Book Review & Giveaway: Revenue Engine by Steven Woods & Alex Shootman
When I started reading Revenue Engine, I was struck by two things: 1) that the ability to adapt in business remains crucial; and 2) that companies who fail to adapt in todayâ€™s world will fall behind even faster than before. With tools and insights previously unavailable to business, todayâ€™s companies are both blessed with opportunities to refine how they do business and tempted to stay with what they know because the amount of information is overwhelming. However, as authors Steven Woods and Alex Shootman believe, weâ€™re at the point of another revolution in business. And as history has shown, it can be difficult to stand against a wave.
Revenue Performance Management
The cornerstone of Revenue Engine is the concept of revenue performance management. Woods and Shootman place it in the business strategy timeline after supply chain management and total quality management. To build their argument, the authors ask us to look at how marketing and sales cycles were handled in the past.
Clearly we had much less information and there was often a heavily guarded gap between sales and marketing, particularly when it came to allocated resources. Now as people look for us online and interact through our digital properties they leave a trail that Woods and Shootman say we need to follow. Doing so will tell us exactly where a customer is at in the cycle. Then, based on that information, strategies and resources can be implemented and used more effectively to improve the chances of moving the customer along or even closing the sale.
Adapt or Flounder
It doesn’t take an MBA to know that generating more revenue with less investment can be a huge advantage for a business. But Woods and Shootman argue that beyond increasing overall revenue, implementing revenue performance management allows a company to identify and time product adoption patterns, a valuable skill to have as product lifecycles shorten and adoption rates accelerate. Companies who are either too early or too late on either side of the equation will â€œflounder.â€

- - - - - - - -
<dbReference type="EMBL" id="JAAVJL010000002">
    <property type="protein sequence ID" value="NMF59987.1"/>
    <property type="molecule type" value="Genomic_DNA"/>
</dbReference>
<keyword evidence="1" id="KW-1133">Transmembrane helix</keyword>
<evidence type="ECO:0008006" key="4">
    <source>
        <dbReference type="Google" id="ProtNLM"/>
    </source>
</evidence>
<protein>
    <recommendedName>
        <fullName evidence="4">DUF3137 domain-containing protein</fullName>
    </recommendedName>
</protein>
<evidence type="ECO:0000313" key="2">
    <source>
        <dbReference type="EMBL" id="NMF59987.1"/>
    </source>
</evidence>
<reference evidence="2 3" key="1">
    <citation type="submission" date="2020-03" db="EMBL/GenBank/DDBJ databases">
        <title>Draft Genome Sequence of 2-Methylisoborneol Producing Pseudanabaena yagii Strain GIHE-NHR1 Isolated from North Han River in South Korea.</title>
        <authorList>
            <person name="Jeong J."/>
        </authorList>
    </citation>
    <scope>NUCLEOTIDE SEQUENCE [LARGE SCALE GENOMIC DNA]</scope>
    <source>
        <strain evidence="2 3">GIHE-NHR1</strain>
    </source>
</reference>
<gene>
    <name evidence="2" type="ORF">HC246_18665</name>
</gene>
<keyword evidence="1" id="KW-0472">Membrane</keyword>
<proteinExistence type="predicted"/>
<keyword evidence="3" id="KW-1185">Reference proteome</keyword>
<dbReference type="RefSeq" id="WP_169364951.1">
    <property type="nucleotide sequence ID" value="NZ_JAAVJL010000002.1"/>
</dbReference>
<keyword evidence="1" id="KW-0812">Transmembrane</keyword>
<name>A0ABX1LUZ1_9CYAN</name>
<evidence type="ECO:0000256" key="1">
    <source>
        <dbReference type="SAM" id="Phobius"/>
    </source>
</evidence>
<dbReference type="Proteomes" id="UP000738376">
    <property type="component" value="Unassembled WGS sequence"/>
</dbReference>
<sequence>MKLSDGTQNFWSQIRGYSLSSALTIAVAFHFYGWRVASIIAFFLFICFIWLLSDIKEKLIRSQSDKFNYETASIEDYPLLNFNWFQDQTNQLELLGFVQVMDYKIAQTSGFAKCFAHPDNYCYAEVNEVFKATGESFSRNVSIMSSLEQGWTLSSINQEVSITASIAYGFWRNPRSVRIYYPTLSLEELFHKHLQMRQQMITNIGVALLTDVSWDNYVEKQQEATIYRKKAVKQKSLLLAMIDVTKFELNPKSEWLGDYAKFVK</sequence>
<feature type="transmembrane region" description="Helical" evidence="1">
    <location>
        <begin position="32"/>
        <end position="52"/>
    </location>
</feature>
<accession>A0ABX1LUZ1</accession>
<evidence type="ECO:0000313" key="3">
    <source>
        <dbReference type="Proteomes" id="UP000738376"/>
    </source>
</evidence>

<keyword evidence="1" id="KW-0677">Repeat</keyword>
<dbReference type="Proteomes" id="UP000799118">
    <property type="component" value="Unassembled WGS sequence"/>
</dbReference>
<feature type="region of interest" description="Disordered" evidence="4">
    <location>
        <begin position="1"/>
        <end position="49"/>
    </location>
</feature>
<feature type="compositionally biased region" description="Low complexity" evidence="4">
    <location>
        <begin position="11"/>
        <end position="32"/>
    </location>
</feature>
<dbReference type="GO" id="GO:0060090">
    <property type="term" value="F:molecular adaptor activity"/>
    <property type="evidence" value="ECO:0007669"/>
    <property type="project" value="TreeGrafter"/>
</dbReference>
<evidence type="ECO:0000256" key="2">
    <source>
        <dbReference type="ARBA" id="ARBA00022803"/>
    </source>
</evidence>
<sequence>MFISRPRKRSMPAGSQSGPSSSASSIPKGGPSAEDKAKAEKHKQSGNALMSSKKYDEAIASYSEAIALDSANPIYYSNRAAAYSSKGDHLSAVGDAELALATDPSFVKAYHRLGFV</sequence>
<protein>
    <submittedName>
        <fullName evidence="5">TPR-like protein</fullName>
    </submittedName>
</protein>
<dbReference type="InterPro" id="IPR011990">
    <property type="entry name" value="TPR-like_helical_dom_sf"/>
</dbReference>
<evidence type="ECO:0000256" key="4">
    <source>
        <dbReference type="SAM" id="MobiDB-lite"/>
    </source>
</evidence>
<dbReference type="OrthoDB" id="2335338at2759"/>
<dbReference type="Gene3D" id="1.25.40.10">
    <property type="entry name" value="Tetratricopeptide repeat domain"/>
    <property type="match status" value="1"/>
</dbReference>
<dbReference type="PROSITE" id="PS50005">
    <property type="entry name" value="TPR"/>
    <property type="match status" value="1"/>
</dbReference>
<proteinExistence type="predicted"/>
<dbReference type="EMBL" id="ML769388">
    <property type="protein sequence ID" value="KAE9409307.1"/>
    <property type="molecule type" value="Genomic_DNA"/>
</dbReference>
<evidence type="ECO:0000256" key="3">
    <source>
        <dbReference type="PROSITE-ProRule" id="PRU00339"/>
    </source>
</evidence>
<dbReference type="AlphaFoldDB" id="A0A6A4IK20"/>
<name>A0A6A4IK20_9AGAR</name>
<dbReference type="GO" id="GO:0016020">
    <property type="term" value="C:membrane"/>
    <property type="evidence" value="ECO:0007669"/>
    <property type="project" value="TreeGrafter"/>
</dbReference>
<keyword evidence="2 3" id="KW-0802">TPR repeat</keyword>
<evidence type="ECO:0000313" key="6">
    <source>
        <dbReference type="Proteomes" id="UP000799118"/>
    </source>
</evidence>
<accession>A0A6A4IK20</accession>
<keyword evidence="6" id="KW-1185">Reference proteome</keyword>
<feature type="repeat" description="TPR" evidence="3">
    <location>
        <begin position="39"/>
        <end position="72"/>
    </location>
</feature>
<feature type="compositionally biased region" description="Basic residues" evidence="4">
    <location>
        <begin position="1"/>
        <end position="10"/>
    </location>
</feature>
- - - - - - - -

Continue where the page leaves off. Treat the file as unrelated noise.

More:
My timing in reading this book meant that I was also reading the New York Times stories about Apple and its supply chain. I could easily see a connection between what I was reading in Revenue Engine and why Apple has achieved its astounding success. While I donâ€™t know if they internally refer to what they do as revenue performance management, the bookâ€™s descriptions seem to fit Appleâ€™s business approach like a textbook.
Apple clearly understands the need to allocate resources strategically and seems to be a master of understanding product lifecycles and adoption patterns. That said, itâ€™s perhaps also a reminder of the consequences of looking for too much fat to trim and what exactly are we willing to do in pursuit of ever higher revenues.
A Helpful Book for the Right Audience
While Woods and Shootman made valid and logical arguments throughout the book, I did find myself wondering, â€œIsnâ€™t everyone doing this already?â€ In retrospect itâ€™s clear that the primary audience for Revenue Engine isnâ€™t someone already wise to the ways of the web and online data analysis. Instead I believe youâ€™d recommend this book to an executive or manager who isnâ€™t particularly comfortable or familiar with the idea of using search trends and other online tools for refining sales and marketing strategies.
So, to help you help your perhaps inexperienced manager (if you want to read it before passing it on, thatâ€™s okay, too) weâ€™re giving away two copies of Revenue Engine. Just submit a comment below about how you think this book can help you (or your boss) get smarter about increasing revenue. Comments will remain open until 12 p.m. PT, Friday, February 3. Weâ€™ll then randomly select two winners.